Degree Type

Dissertation

Date of Award

2018

Degree Name

Doctor of Philosophy

Department

Ecology, Evolution, and Organismal Biology

Major

Ecology and Evolutionary Biology

First Advisor

Brian J. Wilsey

Abstract

Novel communities, defined as collections of species that do not share an evolutionary history, are becoming increasingly common. Understanding how they impact community dynamics is important for preserving historical communities as well as predicting community structure in the future. Exotic species spread as well as global climate change leads to new species assemblages and interactions. Here, I examine in perennial grasslands, the impacts of novel plant communities on (1) community assembly and priority effects and how differences between native and novel species interact with water variability, (2) community diversity maintenance and how species diversity decline is associated with niche overlap or equalizing and stabilizing mechanisms, and (3) soil legacy effects of native and novel communities.

In Chapter 2, I present results from a greenhouse experiment that used native and novel species pairs to look how priority effects and water variability impacted community establishment. Native species had weaker priority effects than their exotic counterparts regardless of water variability. Additionally, the timing of water variability treatments altered priority effects, which were stronger when the growing season began dry.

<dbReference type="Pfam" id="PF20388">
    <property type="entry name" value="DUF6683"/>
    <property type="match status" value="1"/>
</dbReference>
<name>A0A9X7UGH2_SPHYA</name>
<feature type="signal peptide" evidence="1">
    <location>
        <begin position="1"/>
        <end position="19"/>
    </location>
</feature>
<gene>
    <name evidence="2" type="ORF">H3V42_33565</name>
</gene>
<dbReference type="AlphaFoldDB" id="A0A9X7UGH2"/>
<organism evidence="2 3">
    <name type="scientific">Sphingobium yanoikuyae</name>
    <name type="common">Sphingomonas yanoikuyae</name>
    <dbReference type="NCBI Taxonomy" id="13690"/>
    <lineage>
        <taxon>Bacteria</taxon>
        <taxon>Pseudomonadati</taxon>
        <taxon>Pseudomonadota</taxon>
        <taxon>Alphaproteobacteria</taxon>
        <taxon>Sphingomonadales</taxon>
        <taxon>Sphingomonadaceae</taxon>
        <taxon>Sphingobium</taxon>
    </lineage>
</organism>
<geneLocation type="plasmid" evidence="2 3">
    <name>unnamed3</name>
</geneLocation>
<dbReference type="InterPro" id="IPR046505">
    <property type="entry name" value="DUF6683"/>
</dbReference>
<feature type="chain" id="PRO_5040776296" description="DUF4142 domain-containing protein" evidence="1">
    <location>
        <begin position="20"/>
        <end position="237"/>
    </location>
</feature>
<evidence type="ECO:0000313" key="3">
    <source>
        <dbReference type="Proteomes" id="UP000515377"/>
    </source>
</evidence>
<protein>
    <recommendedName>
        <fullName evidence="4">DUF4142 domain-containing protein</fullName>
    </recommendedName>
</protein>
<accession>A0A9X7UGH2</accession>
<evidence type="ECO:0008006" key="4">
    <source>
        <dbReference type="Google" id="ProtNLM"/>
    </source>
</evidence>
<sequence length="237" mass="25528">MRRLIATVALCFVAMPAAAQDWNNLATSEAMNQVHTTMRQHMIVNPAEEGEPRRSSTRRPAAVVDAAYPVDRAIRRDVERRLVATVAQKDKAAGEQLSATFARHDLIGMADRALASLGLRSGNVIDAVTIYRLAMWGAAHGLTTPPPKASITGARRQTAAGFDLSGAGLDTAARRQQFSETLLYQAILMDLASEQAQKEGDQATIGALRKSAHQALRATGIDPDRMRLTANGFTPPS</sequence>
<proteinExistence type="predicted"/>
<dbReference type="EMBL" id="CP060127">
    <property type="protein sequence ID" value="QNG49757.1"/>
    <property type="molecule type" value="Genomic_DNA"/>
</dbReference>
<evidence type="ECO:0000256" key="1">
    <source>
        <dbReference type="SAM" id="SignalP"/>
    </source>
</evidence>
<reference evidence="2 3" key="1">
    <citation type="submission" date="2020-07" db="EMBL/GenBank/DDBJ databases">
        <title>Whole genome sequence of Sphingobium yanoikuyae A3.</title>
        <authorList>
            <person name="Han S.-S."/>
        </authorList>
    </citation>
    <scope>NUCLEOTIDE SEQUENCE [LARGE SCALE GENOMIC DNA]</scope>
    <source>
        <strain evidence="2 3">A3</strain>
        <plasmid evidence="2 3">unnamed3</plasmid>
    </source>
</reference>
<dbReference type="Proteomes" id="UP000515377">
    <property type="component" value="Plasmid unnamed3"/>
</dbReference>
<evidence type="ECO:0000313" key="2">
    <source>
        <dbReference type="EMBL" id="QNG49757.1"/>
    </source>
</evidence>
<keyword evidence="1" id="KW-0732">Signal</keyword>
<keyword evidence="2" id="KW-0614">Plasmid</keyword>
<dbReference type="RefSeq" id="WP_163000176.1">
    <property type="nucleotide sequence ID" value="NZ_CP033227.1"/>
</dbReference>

In Chapter 3, I test mechanisms behind diversity maintenance in native and exotic communities. I show that high temporal overlap in exotics drive diversity decline, as well as low canopy height overlap suggesting exotics increase asymmetrical competition and highlighting the importance of equalizing mechanisms for diversity maintenance in native communities.

In Chapter 4, I use a bioassay to determine differential soil legacy effects of native and novel experimental communities. I examined previous biomass (correlated with nutrient depletion), microbial community differences and functional groups to determine possible mechanisms behind legacy effects. Exotic communities showed larger soil legacy effects that lowered germination the following season, and legacy effects were most associated with the previous dominant species functional group. Exotic legumes caused the largest negative effects on growth the following growing season, suggesting possible allelopathy.

In conclusion, I find that novel communities can alter community assembly, diversity maintenance and legacy effects in central U.S grasslands. Early arriving exotic plant species suppress native species from establishing from seed, lower species diversity and leave behind legacy effects that make it less likely for native species to reestablish.

Copyright Owner

Kaitlin Marissa Goodale

Language

en

File Format

application/pdf

File Size

127 pages

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